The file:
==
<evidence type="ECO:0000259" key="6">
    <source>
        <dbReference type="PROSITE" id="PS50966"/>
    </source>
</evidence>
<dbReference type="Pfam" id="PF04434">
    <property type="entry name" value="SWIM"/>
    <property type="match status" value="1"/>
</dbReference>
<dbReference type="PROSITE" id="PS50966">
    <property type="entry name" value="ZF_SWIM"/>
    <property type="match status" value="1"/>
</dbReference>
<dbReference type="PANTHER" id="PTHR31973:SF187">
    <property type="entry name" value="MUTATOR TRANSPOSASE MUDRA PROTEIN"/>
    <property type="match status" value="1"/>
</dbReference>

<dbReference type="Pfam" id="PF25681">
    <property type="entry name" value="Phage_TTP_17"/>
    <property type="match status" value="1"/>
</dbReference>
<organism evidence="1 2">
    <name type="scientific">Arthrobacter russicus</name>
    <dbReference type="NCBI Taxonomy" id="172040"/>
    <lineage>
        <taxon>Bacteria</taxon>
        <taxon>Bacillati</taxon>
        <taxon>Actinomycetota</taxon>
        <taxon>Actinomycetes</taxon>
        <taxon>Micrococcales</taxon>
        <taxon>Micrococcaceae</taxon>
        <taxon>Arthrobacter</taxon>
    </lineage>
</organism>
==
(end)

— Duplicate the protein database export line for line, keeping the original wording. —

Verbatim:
<evidence type="ECO:0000259" key="6">
    <source>
        <dbReference type="PROSITE" id="PS50966"/>
    </source>
</evidence>
<dbReference type="Pfam" id="PF04434">
    <property type="entry name" value="SWIM"/>
    <property type="match status" value="1"/>
</dbReference>
<dbReference type="PROSITE" id="PS50966">
    <property type="entry name" value="ZF_SWIM"/>
    <property type="match status" value="1"/>
</dbReference>
<dbReference type="PANTHER" id="PTHR31973:SF187">
    <property type="entry name" value="MUTATOR TRANSPOSASE MUDRA PROTEIN"/>
    <property type="match status" value="1"/>
</dbReference>

<dbReference type="Pfam" id="PF25681">
    <property type="entry name" value="Phage_TTP_17"/>
    <property type="match status" value="1"/>
</dbReference>
<organism evidence="1 2">
    <name type="scientific">Arthrobacter russicus</name>
    <dbReference type="NCBI Taxonomy" id="172040"/>
    <lineage>
        <taxon>Bacteria</taxon>
        <taxon>Bacillati</taxon>
        <taxon>Actinomycetota</taxon>
        <taxon>Actinomycetes</taxon>
        <taxon>Micrococcales</taxon>
        <taxon>Micrococcaceae</taxon>
        <taxon>Arthrobacter</taxon>
    </lineage>
</organism>